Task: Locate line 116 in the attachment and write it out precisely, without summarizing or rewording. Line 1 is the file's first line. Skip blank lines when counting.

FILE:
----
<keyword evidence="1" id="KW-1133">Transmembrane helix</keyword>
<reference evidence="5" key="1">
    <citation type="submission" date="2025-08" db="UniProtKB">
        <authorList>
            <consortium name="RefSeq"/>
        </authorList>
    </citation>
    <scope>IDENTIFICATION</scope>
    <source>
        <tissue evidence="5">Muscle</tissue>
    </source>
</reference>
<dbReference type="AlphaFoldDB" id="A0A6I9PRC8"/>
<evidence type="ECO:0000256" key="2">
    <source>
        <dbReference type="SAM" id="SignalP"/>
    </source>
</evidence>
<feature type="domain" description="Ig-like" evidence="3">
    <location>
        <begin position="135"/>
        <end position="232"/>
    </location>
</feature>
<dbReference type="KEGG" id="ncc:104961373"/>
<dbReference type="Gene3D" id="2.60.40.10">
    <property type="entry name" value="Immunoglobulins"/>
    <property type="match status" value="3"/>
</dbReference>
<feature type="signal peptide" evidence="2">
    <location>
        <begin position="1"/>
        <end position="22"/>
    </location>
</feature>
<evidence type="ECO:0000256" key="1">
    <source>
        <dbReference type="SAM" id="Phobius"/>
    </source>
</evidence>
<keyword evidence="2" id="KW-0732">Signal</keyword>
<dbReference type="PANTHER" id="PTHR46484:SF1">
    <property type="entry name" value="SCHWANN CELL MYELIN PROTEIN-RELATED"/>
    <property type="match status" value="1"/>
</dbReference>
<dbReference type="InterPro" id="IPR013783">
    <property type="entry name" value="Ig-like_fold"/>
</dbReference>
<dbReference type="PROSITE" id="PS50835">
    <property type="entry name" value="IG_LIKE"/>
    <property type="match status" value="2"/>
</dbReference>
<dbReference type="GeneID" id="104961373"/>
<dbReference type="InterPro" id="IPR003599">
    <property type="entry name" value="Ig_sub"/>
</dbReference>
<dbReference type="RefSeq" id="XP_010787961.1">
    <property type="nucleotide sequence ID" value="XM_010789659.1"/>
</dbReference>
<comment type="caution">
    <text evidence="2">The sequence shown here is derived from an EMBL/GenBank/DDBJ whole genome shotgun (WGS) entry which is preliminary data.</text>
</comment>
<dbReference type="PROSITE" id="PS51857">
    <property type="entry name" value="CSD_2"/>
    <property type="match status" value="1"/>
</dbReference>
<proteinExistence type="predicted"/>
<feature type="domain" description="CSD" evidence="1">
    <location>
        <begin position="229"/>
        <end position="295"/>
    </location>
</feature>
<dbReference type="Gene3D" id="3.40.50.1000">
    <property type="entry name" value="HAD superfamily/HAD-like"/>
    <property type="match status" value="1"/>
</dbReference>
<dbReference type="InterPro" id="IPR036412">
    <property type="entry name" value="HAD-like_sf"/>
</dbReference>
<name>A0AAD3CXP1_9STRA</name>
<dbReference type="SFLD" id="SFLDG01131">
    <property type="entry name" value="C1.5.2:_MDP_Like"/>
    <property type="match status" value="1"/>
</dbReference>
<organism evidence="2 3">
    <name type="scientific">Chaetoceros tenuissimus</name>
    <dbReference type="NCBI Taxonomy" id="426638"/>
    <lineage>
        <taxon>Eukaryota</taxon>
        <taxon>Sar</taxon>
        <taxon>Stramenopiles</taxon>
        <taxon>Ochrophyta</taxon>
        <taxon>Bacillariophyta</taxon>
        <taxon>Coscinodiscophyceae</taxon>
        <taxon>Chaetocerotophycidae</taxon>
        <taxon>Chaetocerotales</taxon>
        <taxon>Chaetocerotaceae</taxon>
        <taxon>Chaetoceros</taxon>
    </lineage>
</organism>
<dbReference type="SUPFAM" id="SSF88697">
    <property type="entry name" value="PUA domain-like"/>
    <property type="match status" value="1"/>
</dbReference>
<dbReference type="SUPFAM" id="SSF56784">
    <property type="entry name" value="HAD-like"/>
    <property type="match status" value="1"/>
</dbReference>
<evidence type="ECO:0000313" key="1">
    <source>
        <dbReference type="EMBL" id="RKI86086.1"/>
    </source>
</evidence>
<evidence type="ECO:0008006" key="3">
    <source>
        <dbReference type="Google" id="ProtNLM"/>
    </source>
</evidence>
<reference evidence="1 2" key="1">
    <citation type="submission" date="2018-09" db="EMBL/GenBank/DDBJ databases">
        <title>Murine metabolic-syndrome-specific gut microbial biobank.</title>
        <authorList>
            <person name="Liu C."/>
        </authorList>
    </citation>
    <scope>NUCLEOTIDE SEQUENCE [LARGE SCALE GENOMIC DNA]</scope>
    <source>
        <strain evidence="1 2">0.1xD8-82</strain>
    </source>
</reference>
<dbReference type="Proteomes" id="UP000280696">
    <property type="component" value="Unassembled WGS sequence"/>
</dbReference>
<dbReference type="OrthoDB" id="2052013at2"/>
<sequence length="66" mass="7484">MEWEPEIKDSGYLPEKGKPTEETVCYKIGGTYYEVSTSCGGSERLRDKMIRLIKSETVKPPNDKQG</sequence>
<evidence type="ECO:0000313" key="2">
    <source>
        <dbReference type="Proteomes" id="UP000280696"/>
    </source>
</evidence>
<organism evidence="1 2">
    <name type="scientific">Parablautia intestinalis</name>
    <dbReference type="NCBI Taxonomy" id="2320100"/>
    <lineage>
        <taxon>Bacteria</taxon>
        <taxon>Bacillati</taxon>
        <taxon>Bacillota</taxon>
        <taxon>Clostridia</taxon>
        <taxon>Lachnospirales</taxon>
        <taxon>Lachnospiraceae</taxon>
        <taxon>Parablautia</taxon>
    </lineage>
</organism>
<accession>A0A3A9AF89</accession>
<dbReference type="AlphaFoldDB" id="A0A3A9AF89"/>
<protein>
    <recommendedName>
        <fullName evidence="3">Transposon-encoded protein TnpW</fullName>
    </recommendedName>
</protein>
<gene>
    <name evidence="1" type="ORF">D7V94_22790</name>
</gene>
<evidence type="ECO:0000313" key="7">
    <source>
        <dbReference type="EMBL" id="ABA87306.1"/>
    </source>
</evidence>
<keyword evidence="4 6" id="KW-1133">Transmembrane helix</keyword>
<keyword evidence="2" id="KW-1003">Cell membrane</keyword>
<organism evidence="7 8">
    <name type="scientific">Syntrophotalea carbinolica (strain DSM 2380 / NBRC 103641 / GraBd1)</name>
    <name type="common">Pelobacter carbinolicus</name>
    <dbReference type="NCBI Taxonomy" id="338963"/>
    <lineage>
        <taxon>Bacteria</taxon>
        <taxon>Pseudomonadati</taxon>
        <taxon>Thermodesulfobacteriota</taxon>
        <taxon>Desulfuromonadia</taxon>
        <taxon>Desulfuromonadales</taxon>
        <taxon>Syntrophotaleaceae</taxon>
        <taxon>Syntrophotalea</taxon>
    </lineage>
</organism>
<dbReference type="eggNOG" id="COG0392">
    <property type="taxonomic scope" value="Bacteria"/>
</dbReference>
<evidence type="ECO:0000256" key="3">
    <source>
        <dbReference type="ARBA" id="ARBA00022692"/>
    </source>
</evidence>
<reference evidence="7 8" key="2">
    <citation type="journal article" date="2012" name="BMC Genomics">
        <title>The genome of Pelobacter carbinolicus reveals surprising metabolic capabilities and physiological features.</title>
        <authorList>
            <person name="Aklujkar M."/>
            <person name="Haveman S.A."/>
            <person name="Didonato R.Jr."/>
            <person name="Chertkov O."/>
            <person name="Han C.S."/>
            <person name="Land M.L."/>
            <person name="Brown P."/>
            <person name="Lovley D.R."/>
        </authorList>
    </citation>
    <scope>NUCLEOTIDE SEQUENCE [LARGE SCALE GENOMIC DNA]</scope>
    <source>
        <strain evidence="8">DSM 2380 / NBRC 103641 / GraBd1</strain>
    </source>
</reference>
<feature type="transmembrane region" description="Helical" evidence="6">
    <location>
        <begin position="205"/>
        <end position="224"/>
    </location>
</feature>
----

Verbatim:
    <source>